Nina Myers McCammon has been such an inspiration to me in these first months of launching my own creative endeavor. I've been glued to her "Made in America" and "American Beauty" stories as they unfold online on her fantastic blog, 50 States of Style. I'm wowed on an almost daily basis by her photographic eye, her ability to capture a sense of a place, and by her down-to-earth, friendly voice that tells the real stories about the real people who make a living by crafting, producing, and selling American-made products.
I'm certain that this interview with Nina will click with anyone who has made the commitment to daily creative work, especially those out there who are just starting out, or are trying to balance it all with another paying gig and/or full-time parenting.
Hello, Nina! Tell us, how did you get your start?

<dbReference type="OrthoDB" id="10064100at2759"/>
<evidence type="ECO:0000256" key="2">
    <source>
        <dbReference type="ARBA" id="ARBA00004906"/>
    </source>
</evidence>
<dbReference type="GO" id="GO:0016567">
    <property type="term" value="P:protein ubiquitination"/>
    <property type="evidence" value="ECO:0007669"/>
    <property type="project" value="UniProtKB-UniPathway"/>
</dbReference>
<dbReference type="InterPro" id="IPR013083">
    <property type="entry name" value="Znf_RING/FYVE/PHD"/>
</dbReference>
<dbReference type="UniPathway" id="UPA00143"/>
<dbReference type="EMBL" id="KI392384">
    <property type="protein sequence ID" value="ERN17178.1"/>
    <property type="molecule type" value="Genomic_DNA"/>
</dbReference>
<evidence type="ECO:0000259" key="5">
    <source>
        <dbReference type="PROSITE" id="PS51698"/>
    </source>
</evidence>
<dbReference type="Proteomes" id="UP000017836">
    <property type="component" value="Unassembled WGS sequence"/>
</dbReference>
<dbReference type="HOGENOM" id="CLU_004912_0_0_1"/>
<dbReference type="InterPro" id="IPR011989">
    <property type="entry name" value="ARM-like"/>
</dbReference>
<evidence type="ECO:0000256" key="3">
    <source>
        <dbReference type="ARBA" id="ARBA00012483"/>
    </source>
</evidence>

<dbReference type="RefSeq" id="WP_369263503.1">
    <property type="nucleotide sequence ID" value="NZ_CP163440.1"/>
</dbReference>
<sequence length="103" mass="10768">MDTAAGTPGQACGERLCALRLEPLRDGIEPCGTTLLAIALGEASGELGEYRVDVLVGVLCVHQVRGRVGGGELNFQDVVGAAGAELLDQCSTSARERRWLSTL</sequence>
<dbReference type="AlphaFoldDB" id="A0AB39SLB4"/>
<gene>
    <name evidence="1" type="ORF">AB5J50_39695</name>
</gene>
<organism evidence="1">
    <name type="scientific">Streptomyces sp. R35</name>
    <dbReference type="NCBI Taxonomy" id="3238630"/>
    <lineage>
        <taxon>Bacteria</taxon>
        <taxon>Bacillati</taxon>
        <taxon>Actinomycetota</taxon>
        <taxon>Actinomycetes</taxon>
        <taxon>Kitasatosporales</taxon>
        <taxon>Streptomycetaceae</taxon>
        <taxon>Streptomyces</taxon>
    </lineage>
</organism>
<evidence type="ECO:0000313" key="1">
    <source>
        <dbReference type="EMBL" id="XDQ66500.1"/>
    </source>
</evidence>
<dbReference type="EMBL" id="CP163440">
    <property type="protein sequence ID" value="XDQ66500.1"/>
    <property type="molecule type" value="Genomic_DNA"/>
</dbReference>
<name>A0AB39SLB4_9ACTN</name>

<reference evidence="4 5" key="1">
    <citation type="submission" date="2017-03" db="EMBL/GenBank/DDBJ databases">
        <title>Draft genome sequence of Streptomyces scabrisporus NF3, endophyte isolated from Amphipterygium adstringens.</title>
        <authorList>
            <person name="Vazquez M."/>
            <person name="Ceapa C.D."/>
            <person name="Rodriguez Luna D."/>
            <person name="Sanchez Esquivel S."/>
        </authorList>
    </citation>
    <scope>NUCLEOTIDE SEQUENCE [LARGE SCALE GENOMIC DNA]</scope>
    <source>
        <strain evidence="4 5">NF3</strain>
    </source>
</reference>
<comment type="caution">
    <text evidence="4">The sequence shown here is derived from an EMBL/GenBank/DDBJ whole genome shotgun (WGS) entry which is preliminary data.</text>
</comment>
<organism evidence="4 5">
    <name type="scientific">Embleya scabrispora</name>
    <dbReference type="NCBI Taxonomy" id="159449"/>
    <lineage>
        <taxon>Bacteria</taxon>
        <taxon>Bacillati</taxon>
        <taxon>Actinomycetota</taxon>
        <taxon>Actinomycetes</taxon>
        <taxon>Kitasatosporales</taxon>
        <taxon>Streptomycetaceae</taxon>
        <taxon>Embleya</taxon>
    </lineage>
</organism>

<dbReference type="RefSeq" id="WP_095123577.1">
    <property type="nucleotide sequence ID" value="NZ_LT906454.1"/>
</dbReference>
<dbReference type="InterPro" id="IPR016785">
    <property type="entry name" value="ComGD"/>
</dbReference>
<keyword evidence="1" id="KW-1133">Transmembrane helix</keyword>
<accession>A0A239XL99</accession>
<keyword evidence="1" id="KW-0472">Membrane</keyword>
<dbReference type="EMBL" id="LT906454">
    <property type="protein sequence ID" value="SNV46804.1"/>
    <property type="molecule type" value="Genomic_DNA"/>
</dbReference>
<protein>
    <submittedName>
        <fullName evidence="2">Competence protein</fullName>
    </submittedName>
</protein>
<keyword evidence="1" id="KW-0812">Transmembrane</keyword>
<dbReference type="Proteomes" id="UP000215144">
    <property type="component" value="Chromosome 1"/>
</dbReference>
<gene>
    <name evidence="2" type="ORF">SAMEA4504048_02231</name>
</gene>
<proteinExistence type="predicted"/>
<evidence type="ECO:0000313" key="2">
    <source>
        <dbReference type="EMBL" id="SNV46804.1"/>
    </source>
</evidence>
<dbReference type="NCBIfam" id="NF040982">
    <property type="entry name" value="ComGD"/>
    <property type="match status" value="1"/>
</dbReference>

I interned at a local newspaper in high school and studied broadcast journalism at Ithaca College. One of my professors suggested I go into hard news writing, but I preferred a lighter, more conversational style and knew pretty early on that I wanted to work in magazine publishing. When HR recruiters from Primedia and Conde Nast came through at college fairs, I grabbed all their business cards, and as graduation approached, I reached out via email (that being said, email was still a very new thing, so honestly I probably stalked them via telephone and wrote old-fashioned letters. Am I totally dating myself? Ha). A few months later, I got a job at Tiger Beat magazine as an associate editor, which remains one of, if not my favorite, jobs ever, because so many musicians came through the office; people like Pink and Jessica Simpson, who are famous now, but who were just these fresh-faced kids at the time (I guess I was, too?!) I was given a lot of responsibility and learned so much in such a short time. I went on from there to work at IN New York, Esquire, Niche Media (Gotham, Hamptons, LA Confidential, etc.) and Country Living.